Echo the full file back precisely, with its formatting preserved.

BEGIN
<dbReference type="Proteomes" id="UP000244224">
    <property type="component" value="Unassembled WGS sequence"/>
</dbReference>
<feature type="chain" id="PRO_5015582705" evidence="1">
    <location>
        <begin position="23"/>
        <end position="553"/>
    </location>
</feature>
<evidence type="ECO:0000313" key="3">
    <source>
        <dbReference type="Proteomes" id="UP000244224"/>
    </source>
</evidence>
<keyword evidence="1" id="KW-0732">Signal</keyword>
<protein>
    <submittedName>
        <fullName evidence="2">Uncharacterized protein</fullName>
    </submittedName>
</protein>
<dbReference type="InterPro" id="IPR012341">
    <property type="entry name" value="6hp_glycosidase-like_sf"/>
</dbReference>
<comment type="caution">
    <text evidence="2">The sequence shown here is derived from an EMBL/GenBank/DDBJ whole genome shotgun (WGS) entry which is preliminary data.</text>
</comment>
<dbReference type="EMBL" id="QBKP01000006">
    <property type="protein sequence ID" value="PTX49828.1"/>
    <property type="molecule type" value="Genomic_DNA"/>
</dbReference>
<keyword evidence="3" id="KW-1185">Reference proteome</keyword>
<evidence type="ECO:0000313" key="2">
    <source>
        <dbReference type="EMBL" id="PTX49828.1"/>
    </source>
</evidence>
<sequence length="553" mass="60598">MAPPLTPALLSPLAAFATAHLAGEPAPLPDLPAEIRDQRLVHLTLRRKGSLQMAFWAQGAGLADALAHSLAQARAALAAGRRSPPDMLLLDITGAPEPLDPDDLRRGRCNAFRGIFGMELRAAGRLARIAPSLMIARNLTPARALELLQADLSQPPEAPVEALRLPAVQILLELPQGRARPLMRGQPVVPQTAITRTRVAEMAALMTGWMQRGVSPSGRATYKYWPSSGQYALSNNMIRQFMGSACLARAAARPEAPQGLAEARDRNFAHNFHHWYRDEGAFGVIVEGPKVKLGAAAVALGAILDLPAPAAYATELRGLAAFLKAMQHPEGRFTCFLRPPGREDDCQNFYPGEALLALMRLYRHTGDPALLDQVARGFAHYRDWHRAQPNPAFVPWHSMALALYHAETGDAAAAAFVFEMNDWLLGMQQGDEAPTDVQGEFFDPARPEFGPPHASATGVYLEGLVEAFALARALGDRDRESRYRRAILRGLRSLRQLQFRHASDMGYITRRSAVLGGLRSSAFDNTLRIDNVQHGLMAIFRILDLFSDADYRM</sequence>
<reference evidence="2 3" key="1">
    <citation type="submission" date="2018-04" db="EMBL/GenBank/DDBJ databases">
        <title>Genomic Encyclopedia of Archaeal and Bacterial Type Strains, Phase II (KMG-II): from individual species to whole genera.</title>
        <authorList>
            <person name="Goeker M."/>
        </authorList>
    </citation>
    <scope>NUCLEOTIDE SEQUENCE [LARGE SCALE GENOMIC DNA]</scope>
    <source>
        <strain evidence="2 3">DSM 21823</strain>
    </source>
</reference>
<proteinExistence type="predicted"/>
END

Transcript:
<dbReference type="Proteomes" id="UP000244224">
    <property type="component" value="Unassembled WGS sequence"/>
</dbReference>
<feature type="chain" id="PRO_5015582705" evidence="1">
    <location>
        <begin position="23"/>
        <end position="553"/>
    </location>
</feature>
<evidence type="ECO:0000313" key="3">
    <source>
        <dbReference type="Proteomes" id="UP000244224"/>
    </source>
</evidence>
<keyword evidence="1" id="KW-0732">Signal</keyword>
<protein>
    <submittedName>
        <fullName evidence="2">Uncharacterized protein</fullName>
    </submittedName>
</protein>
<dbReference type="InterPro" id="IPR012341">
    <property type="entry name" value="6hp_glycosidase-like_sf"/>
</dbReference>
<comment type="caution">
    <text evidence="2">The sequence shown here is derived from an EMBL/GenBank/DDBJ whole genome shotgun (WGS) entry which is preliminary data.</text>
</comment>
<dbReference type="EMBL" id="QBKP01000006">
    <property type="protein sequence ID" value="PTX49828.1"/>
    <property type="molecule type" value="Genomic_DNA"/>
</dbReference>
<keyword evidence="3" id="KW-1185">Reference proteome</keyword>
<evidence type="ECO:0000313" key="2">
    <source>
        <dbReference type="EMBL" id="PTX49828.1"/>
    </source>
</evidence>
<sequence length="553" mass="60598">MAPPLTPALLSPLAAFATAHLAGEPAPLPDLPAEIRDQRLVHLTLRRKGSLQMAFWAQGAGLADALAHSLAQARAALAAGRRSPPDMLLLDITGAPEPLDPDDLRRGRCNAFRGIFGMELRAAGRLARIAPSLMIARNLTPARALELLQADLSQPPEAPVEALRLPAVQILLELPQGRARPLMRGQPVVPQTAITRTRVAEMAALMTGWMQRGVSPSGRATYKYWPSSGQYALSNNMIRQFMGSACLARAAARPEAPQGLAEARDRNFAHNFHHWYRDEGAFGVIVEGPKVKLGAAAVALGAILDLPAPAAYATELRGLAAFLKAMQHPEGRFTCFLRPPGREDDCQNFYPGEALLALMRLYRHTGDPALLDQVARGFAHYRDWHRAQPNPAFVPWHSMALALYHAETGDAAAAAFVFEMNDWLLGMQQGDEAPTDVQGEFFDPARPEFGPPHASATGVYLEGLVEAFALARALGDRDRESRYRRAILRGLRSLRQLQFRHASDMGYITRRSAVLGGLRSSAFDNTLRIDNVQHGLMAIFRILDLFSDADYRM</sequence>
<reference evidence="2 3" key="1">
    <citation type="submission" date="2018-04" db="EMBL/GenBank/DDBJ databases">
        <title>Genomic Encyclopedia of Archaeal and Bacterial Type Strains, Phase II (KMG-II): from individual species to whole genera.</title>
        <authorList>
            <person name="Goeker M."/>
        </authorList>
    </citation>
    <scope>NUCLEOTIDE SEQUENCE [LARGE SCALE GENOMIC DNA]</scope>
    <source>
        <strain evidence="2 3">DSM 21823</strain>
    </source>
</reference>
<proteinExistence type="predicted"/>